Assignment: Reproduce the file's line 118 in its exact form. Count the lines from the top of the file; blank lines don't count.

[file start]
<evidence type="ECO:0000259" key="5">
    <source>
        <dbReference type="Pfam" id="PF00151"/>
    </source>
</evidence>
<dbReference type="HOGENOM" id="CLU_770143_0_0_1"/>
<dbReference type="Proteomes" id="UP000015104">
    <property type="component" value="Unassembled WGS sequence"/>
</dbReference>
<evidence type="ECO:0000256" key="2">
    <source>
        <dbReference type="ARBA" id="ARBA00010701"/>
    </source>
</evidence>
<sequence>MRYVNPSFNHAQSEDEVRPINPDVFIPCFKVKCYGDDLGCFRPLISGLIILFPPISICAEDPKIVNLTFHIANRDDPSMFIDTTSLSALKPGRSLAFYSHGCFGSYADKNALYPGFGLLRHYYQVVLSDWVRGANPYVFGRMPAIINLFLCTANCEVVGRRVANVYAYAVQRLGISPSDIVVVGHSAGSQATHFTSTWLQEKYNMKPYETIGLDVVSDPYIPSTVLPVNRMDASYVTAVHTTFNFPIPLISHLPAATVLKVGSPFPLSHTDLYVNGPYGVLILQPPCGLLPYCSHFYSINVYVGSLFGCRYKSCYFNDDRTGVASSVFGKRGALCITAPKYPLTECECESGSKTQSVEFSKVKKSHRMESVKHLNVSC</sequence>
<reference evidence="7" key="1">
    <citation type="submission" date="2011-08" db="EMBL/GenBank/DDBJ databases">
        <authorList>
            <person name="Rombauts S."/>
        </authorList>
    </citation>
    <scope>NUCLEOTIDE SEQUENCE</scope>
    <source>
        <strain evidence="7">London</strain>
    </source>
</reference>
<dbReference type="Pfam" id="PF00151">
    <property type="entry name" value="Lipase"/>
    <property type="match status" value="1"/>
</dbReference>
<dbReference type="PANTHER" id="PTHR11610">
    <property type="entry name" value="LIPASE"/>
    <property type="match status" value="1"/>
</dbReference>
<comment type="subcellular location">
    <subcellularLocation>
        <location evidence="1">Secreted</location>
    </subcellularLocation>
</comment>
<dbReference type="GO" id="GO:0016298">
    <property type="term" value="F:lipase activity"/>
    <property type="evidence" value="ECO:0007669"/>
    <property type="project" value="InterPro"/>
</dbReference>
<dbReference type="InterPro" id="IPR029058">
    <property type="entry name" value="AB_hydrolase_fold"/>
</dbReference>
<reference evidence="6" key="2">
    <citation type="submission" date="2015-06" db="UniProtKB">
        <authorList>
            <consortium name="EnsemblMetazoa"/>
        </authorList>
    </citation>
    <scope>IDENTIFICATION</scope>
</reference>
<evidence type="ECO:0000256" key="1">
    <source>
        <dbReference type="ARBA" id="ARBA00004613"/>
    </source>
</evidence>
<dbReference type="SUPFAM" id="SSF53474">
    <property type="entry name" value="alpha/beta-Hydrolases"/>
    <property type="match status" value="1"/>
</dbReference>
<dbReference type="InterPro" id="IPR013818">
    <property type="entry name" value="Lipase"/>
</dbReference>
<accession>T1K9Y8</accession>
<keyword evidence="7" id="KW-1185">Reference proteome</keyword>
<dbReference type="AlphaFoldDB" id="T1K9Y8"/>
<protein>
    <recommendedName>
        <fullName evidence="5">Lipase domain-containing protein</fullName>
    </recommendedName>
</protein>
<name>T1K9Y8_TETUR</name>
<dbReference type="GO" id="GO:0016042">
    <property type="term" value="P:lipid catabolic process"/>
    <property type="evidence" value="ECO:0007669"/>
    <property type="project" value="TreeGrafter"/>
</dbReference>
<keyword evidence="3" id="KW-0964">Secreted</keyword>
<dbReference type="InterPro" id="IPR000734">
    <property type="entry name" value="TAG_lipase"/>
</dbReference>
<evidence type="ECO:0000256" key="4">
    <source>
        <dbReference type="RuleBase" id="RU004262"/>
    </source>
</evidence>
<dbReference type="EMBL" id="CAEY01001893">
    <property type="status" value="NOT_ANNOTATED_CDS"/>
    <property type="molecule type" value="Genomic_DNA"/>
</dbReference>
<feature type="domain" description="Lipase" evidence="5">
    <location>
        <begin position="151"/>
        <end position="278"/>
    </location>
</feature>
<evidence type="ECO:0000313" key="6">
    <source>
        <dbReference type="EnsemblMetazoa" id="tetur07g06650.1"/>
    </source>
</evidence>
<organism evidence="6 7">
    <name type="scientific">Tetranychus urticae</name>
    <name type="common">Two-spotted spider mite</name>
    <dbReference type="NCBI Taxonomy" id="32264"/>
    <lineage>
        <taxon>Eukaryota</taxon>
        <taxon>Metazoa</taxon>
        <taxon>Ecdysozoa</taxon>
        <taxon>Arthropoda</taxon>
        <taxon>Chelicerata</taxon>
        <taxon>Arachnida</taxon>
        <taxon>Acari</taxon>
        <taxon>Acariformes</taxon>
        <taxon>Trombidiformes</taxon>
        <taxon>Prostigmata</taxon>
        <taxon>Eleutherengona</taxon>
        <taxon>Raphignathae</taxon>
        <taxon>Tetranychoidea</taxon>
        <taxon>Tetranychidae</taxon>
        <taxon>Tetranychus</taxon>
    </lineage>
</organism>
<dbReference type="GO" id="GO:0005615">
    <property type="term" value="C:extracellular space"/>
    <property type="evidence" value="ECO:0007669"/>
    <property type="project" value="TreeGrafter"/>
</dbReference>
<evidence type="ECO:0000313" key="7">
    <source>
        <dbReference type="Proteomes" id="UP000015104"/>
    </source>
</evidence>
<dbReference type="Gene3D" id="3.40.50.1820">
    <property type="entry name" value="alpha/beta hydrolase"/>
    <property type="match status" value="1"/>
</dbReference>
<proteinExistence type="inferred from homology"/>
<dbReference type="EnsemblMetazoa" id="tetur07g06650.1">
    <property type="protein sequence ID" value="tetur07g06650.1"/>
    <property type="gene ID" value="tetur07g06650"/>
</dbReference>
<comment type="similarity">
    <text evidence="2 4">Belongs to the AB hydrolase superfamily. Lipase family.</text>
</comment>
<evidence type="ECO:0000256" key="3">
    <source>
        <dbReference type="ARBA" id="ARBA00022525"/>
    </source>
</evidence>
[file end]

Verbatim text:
        <taxon>Acariformes</taxon>